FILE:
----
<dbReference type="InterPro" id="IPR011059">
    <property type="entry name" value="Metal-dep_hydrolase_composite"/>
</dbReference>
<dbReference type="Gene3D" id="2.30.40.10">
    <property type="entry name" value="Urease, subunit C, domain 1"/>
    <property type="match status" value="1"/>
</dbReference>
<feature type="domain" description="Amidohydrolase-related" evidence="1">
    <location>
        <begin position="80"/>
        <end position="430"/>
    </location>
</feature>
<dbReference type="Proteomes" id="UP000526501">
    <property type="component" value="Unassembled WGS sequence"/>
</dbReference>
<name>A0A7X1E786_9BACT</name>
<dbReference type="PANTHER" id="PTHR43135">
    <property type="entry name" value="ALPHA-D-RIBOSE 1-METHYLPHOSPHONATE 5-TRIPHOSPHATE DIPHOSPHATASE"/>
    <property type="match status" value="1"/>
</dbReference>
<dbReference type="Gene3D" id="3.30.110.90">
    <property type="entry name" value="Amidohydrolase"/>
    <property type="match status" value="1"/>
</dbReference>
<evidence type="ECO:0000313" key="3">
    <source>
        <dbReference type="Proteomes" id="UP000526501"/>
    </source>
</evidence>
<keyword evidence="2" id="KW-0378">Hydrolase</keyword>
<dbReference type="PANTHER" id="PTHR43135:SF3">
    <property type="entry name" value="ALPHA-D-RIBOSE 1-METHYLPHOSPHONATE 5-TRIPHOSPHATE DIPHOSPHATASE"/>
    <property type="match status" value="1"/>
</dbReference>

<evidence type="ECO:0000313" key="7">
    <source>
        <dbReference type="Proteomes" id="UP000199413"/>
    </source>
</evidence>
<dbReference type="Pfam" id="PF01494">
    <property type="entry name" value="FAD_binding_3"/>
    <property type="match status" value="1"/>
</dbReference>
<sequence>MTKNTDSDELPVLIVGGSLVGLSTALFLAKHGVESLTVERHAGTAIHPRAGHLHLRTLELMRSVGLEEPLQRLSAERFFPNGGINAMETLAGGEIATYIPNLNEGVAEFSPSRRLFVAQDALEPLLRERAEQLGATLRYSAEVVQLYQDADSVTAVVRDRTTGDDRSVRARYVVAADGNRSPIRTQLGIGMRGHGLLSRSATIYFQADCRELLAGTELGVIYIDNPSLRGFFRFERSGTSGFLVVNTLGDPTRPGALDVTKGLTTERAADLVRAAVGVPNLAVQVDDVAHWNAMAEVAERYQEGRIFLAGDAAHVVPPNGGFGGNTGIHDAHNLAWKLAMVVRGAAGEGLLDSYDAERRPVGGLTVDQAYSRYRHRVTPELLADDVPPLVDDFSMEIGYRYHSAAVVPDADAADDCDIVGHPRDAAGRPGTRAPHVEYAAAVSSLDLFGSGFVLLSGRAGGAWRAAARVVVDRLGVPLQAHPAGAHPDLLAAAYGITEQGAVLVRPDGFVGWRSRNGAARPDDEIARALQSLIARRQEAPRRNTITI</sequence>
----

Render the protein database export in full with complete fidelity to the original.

<dbReference type="InterPro" id="IPR011059">
    <property type="entry name" value="Metal-dep_hydrolase_composite"/>
</dbReference>
<dbReference type="Gene3D" id="2.30.40.10">
    <property type="entry name" value="Urease, subunit C, domain 1"/>
    <property type="match status" value="1"/>
</dbReference>
<feature type="domain" description="Amidohydrolase-related" evidence="1">
    <location>
        <begin position="80"/>
        <end position="430"/>
    </location>
</feature>
<dbReference type="Proteomes" id="UP000526501">
    <property type="component" value="Unassembled WGS sequence"/>
</dbReference>
<name>A0A7X1E786_9BACT</name>
<dbReference type="PANTHER" id="PTHR43135">
    <property type="entry name" value="ALPHA-D-RIBOSE 1-METHYLPHOSPHONATE 5-TRIPHOSPHATE DIPHOSPHATASE"/>
    <property type="match status" value="1"/>
</dbReference>
<dbReference type="Gene3D" id="3.30.110.90">
    <property type="entry name" value="Amidohydrolase"/>
    <property type="match status" value="1"/>
</dbReference>
<evidence type="ECO:0000313" key="3">
    <source>
        <dbReference type="Proteomes" id="UP000526501"/>
    </source>
</evidence>
<keyword evidence="2" id="KW-0378">Hydrolase</keyword>
<dbReference type="PANTHER" id="PTHR43135:SF3">
    <property type="entry name" value="ALPHA-D-RIBOSE 1-METHYLPHOSPHONATE 5-TRIPHOSPHATE DIPHOSPHATASE"/>
    <property type="match status" value="1"/>
</dbReference>

<evidence type="ECO:0000313" key="7">
    <source>
        <dbReference type="Proteomes" id="UP000199413"/>
    </source>
</evidence>
<dbReference type="Pfam" id="PF01494">
    <property type="entry name" value="FAD_binding_3"/>
    <property type="match status" value="1"/>
</dbReference>
<sequence>MTKNTDSDELPVLIVGGSLVGLSTALFLAKHGVESLTVERHAGTAIHPRAGHLHLRTLELMRSVGLEEPLQRLSAERFFPNGGINAMETLAGGEIATYIPNLNEGVAEFSPSRRLFVAQDALEPLLRERAEQLGATLRYSAEVVQLYQDADSVTAVVRDRTTGDDRSVRARYVVAADGNRSPIRTQLGIGMRGHGLLSRSATIYFQADCRELLAGTELGVIYIDNPSLRGFFRFERSGTSGFLVVNTLGDPTRPGALDVTKGLTTERAADLVRAAVGVPNLAVQVDDVAHWNAMAEVAERYQEGRIFLAGDAAHVVPPNGGFGGNTGIHDAHNLAWKLAMVVRGAAGEGLLDSYDAERRPVGGLTVDQAYSRYRHRVTPELLADDVPPLVDDFSMEIGYRYHSAAVVPDADAADDCDIVGHPRDAAGRPGTRAPHVEYAAAVSSLDLFGSGFVLLSGRAGGAWRAAARVVVDRLGVPLQAHPAGAHPDLLAAAYGITEQGAVLVRPDGFVGWRSRNGAARPDDEIARALQSLIARRQEAPRRNTITI</sequence>